A CNSA (D)TLS server MUST accept one of the CNSA Suites above if they are offered in the ClientHello message before accepting a non-CNSA-compliant suite.
If interoperability is not desired with non-CNSA-compliant clients or servers, then the session MUST fail if no CNSA Suites are offered or accepted.

6.1.  The "extended_master_secret" Extension

A CNSA (D)TLS client SHOULD include and a CNSA (D)TLS server SHOULD accept the "extended_master_secret" extension as specified in [RFC 7627]. See Section 1 of RFC 7627 for security concerns when this extension is not used.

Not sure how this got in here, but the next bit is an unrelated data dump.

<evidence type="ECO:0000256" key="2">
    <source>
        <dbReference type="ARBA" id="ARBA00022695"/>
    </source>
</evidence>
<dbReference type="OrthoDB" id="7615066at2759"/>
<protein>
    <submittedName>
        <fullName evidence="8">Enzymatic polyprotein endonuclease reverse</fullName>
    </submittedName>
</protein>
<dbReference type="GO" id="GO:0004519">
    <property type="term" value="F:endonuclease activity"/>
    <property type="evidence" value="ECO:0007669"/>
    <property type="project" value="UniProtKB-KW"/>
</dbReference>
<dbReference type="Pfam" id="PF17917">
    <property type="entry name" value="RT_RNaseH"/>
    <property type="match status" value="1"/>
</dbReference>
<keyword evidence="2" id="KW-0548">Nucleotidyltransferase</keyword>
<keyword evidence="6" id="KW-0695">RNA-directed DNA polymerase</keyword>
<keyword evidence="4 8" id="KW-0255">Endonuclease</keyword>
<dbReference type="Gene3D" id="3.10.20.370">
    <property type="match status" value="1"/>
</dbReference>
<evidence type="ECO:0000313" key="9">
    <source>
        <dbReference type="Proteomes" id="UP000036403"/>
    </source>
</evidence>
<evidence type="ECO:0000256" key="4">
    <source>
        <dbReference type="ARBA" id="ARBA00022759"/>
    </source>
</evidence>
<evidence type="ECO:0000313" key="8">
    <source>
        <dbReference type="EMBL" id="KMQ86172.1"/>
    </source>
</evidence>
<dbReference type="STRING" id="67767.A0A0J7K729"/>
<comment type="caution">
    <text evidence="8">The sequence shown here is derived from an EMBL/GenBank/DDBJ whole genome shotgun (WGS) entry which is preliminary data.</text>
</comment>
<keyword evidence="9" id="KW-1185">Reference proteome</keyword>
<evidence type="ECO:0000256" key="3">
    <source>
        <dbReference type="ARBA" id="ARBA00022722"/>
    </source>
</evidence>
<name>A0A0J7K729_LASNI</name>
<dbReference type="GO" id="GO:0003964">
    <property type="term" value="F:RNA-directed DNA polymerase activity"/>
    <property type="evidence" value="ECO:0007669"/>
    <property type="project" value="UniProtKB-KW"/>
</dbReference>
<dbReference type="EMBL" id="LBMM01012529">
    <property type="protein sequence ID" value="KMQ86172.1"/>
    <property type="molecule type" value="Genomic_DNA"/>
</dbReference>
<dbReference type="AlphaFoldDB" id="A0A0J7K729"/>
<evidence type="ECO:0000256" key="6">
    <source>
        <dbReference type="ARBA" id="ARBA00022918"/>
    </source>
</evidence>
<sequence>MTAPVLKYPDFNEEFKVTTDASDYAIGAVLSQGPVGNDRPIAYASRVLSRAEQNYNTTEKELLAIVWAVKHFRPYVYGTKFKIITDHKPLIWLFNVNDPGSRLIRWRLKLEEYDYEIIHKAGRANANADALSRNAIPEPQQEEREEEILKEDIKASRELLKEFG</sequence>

6.2.  The "signature_algorithms" Extension

A CNSA (D)TLS client MUST include and a CNSA (D)TLS server MUST also accept the "signature_algorithms" extension. The CNSA (D)TLS client MUST offer and the CNSA (D)TLS server MUST also accept at least one of the following values in the "signature_algorithms" extensions as specified in [RFC 8446]:
  • ecdsa_secp384r1_sha384
  • rsa_pkcs1_sha384
And, if supported, the client SHOULD offer and/or the server SHOULD also accept:
  • rsa_pss_pss_sha384
  • rsa_pss_rsae_sha384
Following the guidance in [RFC 8603], CNSA (D)TLS servers MUST only accept ECDSA or RSA for signatures on ServerKeyExchange messages and for certification path validation.